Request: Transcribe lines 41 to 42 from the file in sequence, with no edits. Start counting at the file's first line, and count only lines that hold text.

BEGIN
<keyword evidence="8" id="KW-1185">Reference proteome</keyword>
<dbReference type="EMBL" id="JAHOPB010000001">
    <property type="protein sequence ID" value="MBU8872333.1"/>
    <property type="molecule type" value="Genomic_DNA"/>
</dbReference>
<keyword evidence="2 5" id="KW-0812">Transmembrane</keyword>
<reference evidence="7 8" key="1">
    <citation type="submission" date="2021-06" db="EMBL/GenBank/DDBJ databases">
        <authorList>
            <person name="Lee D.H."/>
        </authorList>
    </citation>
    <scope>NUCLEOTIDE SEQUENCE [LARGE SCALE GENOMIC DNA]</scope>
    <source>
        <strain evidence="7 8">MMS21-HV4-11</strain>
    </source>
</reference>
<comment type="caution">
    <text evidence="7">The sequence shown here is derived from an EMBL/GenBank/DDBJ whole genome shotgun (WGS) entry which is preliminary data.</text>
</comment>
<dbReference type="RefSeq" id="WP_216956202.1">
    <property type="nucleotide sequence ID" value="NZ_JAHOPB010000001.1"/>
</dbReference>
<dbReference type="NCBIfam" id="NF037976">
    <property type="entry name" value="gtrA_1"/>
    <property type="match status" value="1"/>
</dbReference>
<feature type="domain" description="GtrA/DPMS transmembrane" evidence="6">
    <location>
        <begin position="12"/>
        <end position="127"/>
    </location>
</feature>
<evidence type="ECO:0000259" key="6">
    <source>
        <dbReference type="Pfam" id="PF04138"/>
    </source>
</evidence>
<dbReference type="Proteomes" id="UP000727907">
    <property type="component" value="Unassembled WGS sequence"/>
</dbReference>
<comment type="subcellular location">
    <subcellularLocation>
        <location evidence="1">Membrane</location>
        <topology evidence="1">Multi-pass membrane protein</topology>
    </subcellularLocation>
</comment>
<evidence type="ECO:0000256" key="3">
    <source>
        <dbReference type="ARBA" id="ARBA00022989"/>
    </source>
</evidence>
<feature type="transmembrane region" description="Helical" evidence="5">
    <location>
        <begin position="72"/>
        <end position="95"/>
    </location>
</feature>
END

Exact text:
</dbReference>
<comment type="subcellular location">